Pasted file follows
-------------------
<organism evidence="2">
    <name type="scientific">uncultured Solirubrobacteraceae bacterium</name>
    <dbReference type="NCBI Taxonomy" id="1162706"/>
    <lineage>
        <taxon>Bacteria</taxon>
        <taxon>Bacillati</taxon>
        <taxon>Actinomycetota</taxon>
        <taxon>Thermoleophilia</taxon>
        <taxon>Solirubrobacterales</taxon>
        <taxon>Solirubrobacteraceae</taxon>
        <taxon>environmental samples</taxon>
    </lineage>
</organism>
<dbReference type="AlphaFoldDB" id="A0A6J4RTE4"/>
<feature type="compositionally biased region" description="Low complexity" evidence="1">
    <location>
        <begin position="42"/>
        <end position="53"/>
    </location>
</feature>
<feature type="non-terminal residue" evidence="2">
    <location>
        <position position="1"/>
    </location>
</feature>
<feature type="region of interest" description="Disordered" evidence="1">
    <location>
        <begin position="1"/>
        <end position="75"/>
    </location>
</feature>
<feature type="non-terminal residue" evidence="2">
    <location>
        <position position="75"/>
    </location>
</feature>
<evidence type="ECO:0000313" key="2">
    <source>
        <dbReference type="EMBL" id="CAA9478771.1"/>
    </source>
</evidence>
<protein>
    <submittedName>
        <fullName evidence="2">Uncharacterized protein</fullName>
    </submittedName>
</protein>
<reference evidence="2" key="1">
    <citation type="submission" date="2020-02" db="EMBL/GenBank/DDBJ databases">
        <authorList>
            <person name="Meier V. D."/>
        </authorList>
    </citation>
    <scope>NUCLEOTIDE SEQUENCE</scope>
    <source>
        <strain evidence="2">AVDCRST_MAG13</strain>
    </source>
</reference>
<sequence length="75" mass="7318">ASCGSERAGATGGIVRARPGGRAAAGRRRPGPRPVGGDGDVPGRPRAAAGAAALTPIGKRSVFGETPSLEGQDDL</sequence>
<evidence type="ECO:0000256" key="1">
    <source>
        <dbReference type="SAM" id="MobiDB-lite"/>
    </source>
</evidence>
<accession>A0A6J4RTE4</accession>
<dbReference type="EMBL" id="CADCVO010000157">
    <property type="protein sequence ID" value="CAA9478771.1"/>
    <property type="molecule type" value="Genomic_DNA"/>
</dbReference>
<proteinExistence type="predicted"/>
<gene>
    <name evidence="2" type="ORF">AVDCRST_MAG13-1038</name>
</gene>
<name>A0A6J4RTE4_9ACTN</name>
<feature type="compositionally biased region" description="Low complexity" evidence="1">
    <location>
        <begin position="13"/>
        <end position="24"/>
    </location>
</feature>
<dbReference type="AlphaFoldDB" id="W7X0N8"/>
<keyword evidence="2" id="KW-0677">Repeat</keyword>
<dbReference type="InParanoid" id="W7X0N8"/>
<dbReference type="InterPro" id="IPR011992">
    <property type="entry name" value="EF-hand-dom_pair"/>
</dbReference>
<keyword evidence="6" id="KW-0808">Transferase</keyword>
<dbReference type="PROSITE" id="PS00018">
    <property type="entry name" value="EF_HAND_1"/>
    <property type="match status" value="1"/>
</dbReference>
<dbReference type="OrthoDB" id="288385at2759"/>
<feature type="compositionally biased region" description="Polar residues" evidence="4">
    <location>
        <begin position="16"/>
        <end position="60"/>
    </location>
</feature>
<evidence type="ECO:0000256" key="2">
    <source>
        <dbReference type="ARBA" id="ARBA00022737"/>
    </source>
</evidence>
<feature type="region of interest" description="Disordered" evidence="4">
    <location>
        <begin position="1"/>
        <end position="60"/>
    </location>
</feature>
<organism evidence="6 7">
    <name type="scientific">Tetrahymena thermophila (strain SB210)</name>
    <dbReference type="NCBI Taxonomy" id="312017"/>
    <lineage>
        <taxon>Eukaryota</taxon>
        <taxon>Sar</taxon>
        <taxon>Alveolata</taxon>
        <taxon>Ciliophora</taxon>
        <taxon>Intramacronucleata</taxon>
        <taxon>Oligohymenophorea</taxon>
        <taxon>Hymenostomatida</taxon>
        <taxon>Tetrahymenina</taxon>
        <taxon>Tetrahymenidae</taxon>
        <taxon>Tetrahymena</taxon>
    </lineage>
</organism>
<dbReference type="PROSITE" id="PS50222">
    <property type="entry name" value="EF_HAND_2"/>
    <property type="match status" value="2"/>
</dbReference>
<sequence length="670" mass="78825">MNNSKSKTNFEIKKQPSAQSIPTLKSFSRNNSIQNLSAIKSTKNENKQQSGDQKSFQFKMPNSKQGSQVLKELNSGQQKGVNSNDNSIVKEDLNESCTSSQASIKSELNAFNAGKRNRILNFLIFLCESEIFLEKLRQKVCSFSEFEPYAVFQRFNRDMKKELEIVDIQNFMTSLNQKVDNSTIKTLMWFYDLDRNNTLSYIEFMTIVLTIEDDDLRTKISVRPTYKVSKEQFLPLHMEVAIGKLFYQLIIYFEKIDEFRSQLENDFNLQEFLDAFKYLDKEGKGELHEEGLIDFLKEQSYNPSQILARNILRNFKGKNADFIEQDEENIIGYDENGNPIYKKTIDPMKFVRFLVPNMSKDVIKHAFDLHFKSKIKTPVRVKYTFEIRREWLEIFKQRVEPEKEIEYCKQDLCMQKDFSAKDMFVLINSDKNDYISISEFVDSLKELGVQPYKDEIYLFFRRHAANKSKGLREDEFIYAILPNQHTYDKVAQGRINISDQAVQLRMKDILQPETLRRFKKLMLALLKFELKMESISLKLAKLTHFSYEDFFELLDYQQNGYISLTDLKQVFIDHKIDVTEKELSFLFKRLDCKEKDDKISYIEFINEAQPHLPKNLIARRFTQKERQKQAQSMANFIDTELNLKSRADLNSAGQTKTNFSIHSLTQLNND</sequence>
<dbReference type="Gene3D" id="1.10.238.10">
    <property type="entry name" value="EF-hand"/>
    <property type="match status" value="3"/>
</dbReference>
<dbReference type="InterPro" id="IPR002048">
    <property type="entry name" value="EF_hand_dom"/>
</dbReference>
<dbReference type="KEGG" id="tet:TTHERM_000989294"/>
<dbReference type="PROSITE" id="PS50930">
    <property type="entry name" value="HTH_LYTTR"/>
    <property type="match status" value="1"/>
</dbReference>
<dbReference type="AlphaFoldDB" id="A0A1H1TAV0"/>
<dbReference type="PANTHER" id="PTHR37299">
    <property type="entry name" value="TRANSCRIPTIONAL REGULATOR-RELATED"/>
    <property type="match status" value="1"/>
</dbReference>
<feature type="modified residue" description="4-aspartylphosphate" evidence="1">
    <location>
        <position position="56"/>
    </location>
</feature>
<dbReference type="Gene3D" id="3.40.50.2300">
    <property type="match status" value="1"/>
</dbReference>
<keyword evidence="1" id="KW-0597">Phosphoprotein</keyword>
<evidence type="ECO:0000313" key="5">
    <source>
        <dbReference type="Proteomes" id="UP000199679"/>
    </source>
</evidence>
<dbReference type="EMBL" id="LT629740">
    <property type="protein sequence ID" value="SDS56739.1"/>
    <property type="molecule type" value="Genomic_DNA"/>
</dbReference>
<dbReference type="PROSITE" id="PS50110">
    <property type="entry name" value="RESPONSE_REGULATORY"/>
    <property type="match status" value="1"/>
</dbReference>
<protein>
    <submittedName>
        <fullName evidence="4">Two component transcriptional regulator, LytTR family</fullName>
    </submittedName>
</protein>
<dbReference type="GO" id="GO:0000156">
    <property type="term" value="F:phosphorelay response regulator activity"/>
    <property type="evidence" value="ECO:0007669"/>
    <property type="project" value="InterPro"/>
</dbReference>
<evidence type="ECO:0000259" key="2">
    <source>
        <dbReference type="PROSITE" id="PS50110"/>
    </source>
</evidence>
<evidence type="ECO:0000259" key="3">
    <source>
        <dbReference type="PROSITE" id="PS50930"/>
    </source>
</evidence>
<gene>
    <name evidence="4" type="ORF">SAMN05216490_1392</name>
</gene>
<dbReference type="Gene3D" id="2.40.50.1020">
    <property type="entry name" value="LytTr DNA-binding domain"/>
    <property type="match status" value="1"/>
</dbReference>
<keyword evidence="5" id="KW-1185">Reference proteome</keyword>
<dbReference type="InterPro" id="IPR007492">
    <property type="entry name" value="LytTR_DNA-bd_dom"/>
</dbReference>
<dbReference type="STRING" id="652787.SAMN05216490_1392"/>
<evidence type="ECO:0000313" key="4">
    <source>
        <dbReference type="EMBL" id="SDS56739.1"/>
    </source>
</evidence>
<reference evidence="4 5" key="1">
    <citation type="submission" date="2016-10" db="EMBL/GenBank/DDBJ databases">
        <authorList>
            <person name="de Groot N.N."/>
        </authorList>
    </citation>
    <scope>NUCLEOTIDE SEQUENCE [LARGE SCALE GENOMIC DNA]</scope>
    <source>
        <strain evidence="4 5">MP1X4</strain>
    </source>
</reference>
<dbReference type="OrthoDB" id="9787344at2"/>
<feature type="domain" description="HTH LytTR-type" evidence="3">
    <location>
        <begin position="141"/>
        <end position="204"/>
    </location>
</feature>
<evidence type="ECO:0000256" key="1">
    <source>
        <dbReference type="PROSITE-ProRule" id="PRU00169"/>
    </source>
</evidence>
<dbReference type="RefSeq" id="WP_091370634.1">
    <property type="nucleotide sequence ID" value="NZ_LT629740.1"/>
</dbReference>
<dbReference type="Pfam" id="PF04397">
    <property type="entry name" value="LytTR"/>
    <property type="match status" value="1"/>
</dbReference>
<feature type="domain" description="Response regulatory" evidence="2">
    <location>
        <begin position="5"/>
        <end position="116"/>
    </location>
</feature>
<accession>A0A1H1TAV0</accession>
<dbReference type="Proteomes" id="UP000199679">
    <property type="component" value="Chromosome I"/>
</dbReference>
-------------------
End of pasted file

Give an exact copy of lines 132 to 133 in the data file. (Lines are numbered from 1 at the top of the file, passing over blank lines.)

    <property type="match status" value="3"/>
</dbReference>